Lives not buried by soybeans
Paraguay has 2.6 million hectares of soybean fields: a vast territory sprayed with toxic agrochemicals and whose expansion has caused conflicts with peasants being evicted. 17 Veces Volver is a visual essay -already a classic- by the Sub Cooperativa collective that portrays the 13 de Mayo settlement in the department of Itapuá: the scene where some 40 families try to survive and maintain their traditional crops amid this ocean of soybean that suffocates them
By Alonso Almenara
Eighty percent of Paraguay’s arable land is planted with soybeans. To an absent-minded person, this may sound harmless. Still, it is not: the consequences of the unregulated production of this plant – used in human, livestock, and poultry feed, and biodiesel – include the destruction of soils, the use of pesticides, the planting of a smaller variety of food for human consumption and severe impacts on the environment, people’s health and their livelihoods. Such devastation should force agribusiness to stop. The problem is that they are so dependent on soybeans that, once the land becomes infertile, they look for new fields to expand the business.
The 13 de Mayo settlement, in the department of Itapuá, is different. In that town, some 40 families are trying to survive and maintain their traditional crops, such as rice, corn, and wheat, amid this ocean of soybeans. The successors of Amado Cano Ortiz, the former personal physician of dictator Alfredo Stroessner claim eight hectares. The old dictator gave him the property title to reward his loyalty. The doctor’s family leases the land to plant soybeans – Paraguay’s star crop – and wants to keep that plot of land as well.
The community has been evicted by soy businessmen 17 times in recent years, but they always return. Each eviction is expected as storms used to be expected, which means starting from scratch. Again and again and again. It is the story told by 17 Veces Volver, a photographic essay by Sub Cooperativa, made in 2009: a collective work reflecting the destruction of the Paraguayan countryside and forest and highlighting the helplessness to which the peasants live in this territory are condemned.
Sub Cooperativa was born in Buenos Aires in 2004. It is a project that initially brought together six photographers: Nicolás Pousthomis, Gisela Volà, Sebastián Hacher, Gabriela Mitidieri, Olmo Calvo Rodríguez, and Gerónimo Molina. Their work has been marked by the desire to deepen the creation of a collective identity and the realization of photographic research in various territories of Latin America. It is also an experience inspired by the forms of organization from below that emerged in the popular sectors of Argentina in 2001, the year in which neighborhood assemblies sprang up in response to the social, political, economic, and representational crisis that hit the country hard.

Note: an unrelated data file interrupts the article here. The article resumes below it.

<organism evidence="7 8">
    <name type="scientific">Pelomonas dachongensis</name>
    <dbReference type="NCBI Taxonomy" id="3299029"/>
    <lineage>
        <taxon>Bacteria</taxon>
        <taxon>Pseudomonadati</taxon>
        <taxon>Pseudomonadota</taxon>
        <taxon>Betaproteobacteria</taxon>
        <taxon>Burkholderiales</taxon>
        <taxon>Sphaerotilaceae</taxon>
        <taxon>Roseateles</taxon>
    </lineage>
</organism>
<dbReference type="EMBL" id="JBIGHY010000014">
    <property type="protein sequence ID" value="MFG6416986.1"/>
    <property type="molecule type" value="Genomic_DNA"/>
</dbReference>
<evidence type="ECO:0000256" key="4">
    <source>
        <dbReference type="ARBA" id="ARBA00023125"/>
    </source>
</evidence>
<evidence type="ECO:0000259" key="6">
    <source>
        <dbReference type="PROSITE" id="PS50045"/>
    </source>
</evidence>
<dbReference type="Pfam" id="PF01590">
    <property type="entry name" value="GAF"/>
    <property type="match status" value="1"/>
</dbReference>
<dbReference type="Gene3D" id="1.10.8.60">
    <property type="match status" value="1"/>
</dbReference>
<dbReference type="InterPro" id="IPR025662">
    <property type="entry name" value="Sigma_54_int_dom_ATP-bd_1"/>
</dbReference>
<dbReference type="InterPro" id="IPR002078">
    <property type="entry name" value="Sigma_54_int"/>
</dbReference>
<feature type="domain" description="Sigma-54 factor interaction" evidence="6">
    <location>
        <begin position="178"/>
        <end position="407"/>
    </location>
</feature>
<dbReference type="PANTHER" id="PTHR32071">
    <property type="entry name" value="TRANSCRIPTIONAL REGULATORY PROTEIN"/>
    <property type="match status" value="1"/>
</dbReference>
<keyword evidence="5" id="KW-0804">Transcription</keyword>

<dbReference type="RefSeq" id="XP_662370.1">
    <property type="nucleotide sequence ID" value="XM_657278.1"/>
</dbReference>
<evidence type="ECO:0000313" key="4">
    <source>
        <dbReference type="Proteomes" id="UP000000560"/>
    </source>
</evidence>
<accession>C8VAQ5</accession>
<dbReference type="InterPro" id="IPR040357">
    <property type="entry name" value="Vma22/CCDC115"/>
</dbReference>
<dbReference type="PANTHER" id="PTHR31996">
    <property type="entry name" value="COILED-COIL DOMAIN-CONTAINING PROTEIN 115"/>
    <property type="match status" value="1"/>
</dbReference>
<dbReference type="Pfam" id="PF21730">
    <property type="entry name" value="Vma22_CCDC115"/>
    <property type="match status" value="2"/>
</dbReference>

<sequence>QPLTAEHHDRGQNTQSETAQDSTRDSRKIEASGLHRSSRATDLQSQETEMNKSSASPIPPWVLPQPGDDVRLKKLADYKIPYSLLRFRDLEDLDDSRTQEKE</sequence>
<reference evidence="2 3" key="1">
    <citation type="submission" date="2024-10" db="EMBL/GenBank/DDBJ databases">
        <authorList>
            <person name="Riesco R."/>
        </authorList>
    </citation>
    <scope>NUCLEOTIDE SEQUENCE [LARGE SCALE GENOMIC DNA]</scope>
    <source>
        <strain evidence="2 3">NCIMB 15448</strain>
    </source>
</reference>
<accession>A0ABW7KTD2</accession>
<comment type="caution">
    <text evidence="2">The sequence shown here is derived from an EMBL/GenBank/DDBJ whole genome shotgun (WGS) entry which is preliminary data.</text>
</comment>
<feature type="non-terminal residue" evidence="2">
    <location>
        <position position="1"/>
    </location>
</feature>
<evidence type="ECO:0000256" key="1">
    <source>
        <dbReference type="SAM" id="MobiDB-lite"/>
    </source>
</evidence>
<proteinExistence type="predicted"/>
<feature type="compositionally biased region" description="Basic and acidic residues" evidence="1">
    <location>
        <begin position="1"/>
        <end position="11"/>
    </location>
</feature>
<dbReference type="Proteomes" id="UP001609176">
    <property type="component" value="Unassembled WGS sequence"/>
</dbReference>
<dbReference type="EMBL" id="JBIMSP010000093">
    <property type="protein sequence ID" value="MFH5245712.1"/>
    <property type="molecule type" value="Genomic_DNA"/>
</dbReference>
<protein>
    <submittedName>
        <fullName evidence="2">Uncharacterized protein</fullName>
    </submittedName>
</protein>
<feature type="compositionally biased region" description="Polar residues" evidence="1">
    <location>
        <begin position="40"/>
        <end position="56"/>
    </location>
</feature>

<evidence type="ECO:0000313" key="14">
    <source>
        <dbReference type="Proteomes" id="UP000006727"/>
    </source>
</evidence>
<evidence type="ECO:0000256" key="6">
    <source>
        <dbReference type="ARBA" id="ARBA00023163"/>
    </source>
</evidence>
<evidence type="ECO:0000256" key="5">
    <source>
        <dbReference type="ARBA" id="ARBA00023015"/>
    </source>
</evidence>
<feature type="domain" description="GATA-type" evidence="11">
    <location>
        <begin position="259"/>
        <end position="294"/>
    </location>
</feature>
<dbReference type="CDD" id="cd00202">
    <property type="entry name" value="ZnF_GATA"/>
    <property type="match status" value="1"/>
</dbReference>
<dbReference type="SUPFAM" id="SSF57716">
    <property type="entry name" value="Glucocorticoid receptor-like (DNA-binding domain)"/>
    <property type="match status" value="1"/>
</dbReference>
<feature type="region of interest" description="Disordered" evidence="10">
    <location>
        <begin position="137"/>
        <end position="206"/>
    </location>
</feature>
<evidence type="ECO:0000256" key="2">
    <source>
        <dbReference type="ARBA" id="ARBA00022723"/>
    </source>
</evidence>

For Argentine critic Victoria Verlichak, 17 Veces Volver presents the protagonists of “an unequal struggle in the context of the systematic destruction of the Paraguayan countryside and forest.” Such destruction would be unthinkable if soy were not in such significant global demand: an essential food in Asian countries such as China and Japan, where it is used in the preparation of products such as tōfu, nattō, and miso, soy is also a highly valued ingredient by vegans, given its high protein value.
“The world demands soybeans, but these farmers don’t know the ups and downs of soybean prices on the Rosario or Chicago exchanges or the tons of grain bought by China,” Verlichak writes. “They do know that agrarian conflicts are ancestral in their country, where there are no current land registries and few peasants have land titles. And the specialist adds, regarding the expressive impact of Sub Cooperativa’s images: “With an impeccable formal resolution, the artists managed to capture the concern and also the determination of the peasants to return to the place from which they are continuously displaced, forcing them to take refuge in the tropical forest.”
Promoting collective creation
This now classic work of recent Latin American photography is one of the models that has inspired E-CO/23], the new edition of our meeting of photographic collectives, which this year will have as its thematic axes: Ecologies, Territories, and Communities.
Through this call, we are interested in bringing together stories of sustainable development, community movements, and ways of inhabiting the land in the community to achieve new narratives built from the plurality of collective creation.
Each selected project will receive the support of 5,000 euros for its production. The projects can be presented by existing collectives or by groups of people working in collaboration for this project in an interdisciplinary way.
The selected groups will participate in a collective process of production and reflection that will be accompanied by pedagogical support from specialists in the themes.
Once the production stage is completed, the project results will be presented in one or more exhibitions that may rotate and on the digital platforms of Fundación VIST, the AECID, and the participating Spanish Cultural Centers or the institutions they designate. The aim is to consolidate networks for creating and circulating visual narratives in Ibero-America.